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KUDOS TO FILHARMONIKA, the symphony orchestra that its resident conductor, Gerard Salonga, founded barely five years ago, for the successful recent staging of its second concert for the current season this year at Philamlife Theater.
The concert featured Richard Bamping as soloist in Dvorak Cello Concerto in B Minor, Op. 104, B.191. Nicolay Rimsky-Korsakov?s symphonic suite ?Scheherazade,? completed the evening?s meaty program.
Seeing Salonga conduct serious classical works was such a revelation. It erased previous impression that he was just cut for popular music. With him competently wielding the baton, FILharmoniKA?s journey to symphonic music was an astounding success. It simply was arresting, great!
Undoubtedly, this tour de force the conductor had undertaken is bound to enrich the local symphonic stage, a much-welcome development for the musical performing art.
Salonga showed solid competence and thorough understanding of the works he conducted. He cut a natural stance in wielding the baton, and produced a brilliant symphonic web of sound.
Vivid symphonic colors
In ?Scheherazade,? he delineated its symphonic idea as it developed from the soloists to sections of the orchestra in a clear, brilliant and grand manner. Vivid symphonic colors with well-nuanced dynamics were etched.
His tight rapport with the musicians ensured a high order of ensemble playing that yielded well-blended tones. This could not have been expressed without that burning sense of musicality Salonga had, as it obviously oozed from his reading of the scores.
His baton wielded dynamic flair and youthful exuberance. It was such a delight seeing him weave velvety texture of symphonic sound that never failed to allure, completely holding the audience captive by his magic wand.
?Scheherazade? was a stunning aural feat. Imaginatively, the orchestra portrayed the epic story of the ?Arabian Nights.? All four sections were essayed with such brilliance. The Sultan?s motif was boldly expressed in the first section, followed by Scheherazade?s intoned by the solo violin done captivatingly by concert master Rachelle Alcances.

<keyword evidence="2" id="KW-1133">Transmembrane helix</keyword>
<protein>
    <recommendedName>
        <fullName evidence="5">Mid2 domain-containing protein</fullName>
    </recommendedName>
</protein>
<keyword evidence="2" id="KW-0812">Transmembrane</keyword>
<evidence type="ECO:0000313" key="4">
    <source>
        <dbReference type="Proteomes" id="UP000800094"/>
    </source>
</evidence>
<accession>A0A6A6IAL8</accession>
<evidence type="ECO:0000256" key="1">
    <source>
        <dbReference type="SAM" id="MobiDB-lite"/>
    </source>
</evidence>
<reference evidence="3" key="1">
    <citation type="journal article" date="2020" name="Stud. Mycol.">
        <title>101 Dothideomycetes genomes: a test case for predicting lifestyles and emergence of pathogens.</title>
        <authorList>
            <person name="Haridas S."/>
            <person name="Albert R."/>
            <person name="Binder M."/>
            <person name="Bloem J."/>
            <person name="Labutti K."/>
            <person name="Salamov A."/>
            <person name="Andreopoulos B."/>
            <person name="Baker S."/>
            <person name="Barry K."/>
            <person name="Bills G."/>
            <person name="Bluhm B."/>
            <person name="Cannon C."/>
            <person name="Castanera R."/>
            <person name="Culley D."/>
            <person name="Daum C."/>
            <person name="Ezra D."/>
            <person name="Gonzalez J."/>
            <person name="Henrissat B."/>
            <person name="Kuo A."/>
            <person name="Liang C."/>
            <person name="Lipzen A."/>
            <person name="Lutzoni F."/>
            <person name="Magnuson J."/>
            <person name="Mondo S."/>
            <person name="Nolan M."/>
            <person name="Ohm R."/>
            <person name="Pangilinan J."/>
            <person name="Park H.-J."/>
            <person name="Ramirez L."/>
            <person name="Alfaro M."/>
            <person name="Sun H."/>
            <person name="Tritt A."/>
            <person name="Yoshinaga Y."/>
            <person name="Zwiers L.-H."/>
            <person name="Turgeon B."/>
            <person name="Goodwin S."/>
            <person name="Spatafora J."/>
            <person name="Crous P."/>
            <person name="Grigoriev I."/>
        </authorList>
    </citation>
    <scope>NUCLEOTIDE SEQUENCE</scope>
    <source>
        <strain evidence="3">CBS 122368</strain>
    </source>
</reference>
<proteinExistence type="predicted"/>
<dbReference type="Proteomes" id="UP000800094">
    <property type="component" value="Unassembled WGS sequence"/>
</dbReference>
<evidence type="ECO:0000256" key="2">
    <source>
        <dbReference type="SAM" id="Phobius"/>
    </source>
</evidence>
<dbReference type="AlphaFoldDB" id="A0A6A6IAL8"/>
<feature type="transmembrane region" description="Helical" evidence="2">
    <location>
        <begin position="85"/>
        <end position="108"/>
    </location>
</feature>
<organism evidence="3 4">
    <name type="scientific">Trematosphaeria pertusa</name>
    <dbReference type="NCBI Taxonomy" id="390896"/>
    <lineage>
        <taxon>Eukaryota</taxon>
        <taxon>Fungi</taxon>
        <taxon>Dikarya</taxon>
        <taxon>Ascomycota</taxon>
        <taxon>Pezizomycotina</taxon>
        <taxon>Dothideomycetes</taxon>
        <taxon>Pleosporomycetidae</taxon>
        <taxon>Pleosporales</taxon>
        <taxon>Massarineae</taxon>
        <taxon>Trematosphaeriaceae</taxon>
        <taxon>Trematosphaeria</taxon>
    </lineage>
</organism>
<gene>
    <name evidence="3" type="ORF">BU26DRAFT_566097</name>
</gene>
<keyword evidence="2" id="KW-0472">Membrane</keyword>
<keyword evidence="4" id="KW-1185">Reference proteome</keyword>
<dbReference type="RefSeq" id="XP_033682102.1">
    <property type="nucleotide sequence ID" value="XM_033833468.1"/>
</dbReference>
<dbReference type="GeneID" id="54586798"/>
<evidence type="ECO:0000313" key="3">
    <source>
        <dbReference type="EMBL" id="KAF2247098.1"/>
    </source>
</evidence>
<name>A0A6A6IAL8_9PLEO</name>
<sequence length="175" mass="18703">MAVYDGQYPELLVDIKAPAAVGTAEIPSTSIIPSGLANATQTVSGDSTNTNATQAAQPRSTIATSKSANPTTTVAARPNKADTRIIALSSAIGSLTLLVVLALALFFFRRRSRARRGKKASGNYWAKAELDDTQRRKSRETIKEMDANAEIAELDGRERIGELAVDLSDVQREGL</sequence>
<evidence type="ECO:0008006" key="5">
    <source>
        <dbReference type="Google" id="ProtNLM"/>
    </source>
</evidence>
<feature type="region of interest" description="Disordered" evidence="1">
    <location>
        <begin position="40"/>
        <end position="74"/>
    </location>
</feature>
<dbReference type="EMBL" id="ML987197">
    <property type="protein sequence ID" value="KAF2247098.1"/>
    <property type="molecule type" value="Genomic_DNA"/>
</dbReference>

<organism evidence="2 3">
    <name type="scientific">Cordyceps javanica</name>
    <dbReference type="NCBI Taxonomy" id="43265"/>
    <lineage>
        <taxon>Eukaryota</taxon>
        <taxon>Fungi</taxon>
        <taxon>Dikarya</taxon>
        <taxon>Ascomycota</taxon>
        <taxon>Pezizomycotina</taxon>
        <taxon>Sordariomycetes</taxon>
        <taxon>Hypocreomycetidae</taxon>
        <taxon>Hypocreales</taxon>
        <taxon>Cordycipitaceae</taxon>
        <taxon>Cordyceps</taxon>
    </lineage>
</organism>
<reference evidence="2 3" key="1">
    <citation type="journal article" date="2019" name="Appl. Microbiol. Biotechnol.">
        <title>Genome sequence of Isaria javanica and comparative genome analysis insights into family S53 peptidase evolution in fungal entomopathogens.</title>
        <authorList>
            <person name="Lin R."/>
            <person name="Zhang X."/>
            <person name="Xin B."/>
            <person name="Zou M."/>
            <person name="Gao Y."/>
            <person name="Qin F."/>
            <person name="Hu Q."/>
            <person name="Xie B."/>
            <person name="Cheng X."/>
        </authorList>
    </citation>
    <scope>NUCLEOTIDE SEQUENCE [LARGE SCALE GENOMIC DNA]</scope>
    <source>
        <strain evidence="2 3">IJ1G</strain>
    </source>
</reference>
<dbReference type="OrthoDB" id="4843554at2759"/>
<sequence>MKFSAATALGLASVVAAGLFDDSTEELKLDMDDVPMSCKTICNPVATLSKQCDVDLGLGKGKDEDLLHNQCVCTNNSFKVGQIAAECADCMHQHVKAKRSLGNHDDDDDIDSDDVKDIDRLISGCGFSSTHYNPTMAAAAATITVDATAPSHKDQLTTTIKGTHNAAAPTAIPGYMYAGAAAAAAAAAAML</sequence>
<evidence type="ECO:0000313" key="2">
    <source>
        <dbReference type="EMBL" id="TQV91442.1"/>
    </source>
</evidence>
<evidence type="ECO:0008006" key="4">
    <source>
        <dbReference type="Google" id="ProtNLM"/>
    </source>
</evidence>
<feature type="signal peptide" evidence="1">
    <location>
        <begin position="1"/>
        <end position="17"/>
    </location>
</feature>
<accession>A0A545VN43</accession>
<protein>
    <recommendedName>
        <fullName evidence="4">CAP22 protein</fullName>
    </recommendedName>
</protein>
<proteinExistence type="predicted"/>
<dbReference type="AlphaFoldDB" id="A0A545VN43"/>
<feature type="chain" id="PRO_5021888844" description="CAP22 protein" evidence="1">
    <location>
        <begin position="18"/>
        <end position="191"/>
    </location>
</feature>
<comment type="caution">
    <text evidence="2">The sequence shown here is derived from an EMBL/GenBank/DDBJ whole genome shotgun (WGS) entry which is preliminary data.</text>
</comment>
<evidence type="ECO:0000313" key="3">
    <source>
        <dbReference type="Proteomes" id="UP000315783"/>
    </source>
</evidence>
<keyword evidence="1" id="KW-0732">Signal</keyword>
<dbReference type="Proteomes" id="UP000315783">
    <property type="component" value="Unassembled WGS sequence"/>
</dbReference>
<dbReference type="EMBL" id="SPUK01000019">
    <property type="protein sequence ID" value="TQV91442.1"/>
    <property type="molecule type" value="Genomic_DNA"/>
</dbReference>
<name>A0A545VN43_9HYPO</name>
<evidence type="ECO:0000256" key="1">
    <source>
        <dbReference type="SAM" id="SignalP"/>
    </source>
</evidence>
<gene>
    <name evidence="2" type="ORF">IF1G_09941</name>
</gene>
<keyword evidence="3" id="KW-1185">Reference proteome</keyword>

More solo passages that typified Scheherazade?s nocturnal telling of the story were expressed in the third section. Like the second, they were etched in simple ternary form.
Mesmerized, the Sultan gave up his cruel plan as evoked by the piece?s quiet resolution. And when the last note had faded out, one had basked in symphonic glory, unmindful of the fact that almost an hour had elapsed.
Almost all the musicians were young, easy yet to mold, and the symphonic texture that they had collectively woven was homogenous and brilliantly projected.
Apart from the concert master, all the musicians who essayed solo parts splendidly did their part. The thunderous applause at the end, punctuated with crisp shouts of bravos, easily made Gerard and the orchestra the darling of Manila?s music-lovers.
Cellist Bamping?s engagement marked his Manila debut. It was a glorious first, the cellist having shown outstanding performance.
Playing on a 1674 Guarneri instrument, he showed stirring competence in essaying Dvorak?s concerto. His tones were solid, singing, legate and mellow. He showed tremendous confidence and struck thorough collaboration with the conductor.
From the majestic first movement, to the elegant second and festive finale, he showed sterling technical command and biting expressiveness, surging through challenging passages with ease and abandon.
The audience he held captive in his hand afforded him several calls. He truly deserved the standing ovation that followed. The audience roared for encore, which he obliged with. He told the audience he was playing (reading) Josefino Cenizal?s ditty ?Hindi Kita Malimot,? arranged, of course, by Salonga for cello and orchestra.
Manila?s new sensation
Here, Salonga?s musical genius was all the more appreciated, this time as an arranger. The arrangement let the cello sing in the first part with the minimal collaboration from the orchestra?s scanty brasses and the cello.
In the reprise, the orchestra sang, with the cello making embellishments until it once more took the lead.
One imagined a rich, expressive baritone voice typified by the cello singing the song in such an elegant manner. The arrangement had a contemporary flavor, and completely departed from the predictable Hollywoodish style.
The cellist had made another encore, and it was unfortunate I was already out of the hall, breaking protocol by rushing backstage to congratulate Manila?s new symphonic-conductor sensation, Maestro Gerard Salonga. He is for keeps.
Catch the remaining three concerts of FILharmoniKA that make up its modest five-concert series of the current season.
Call 8074433 or visit www.filharmonika.com.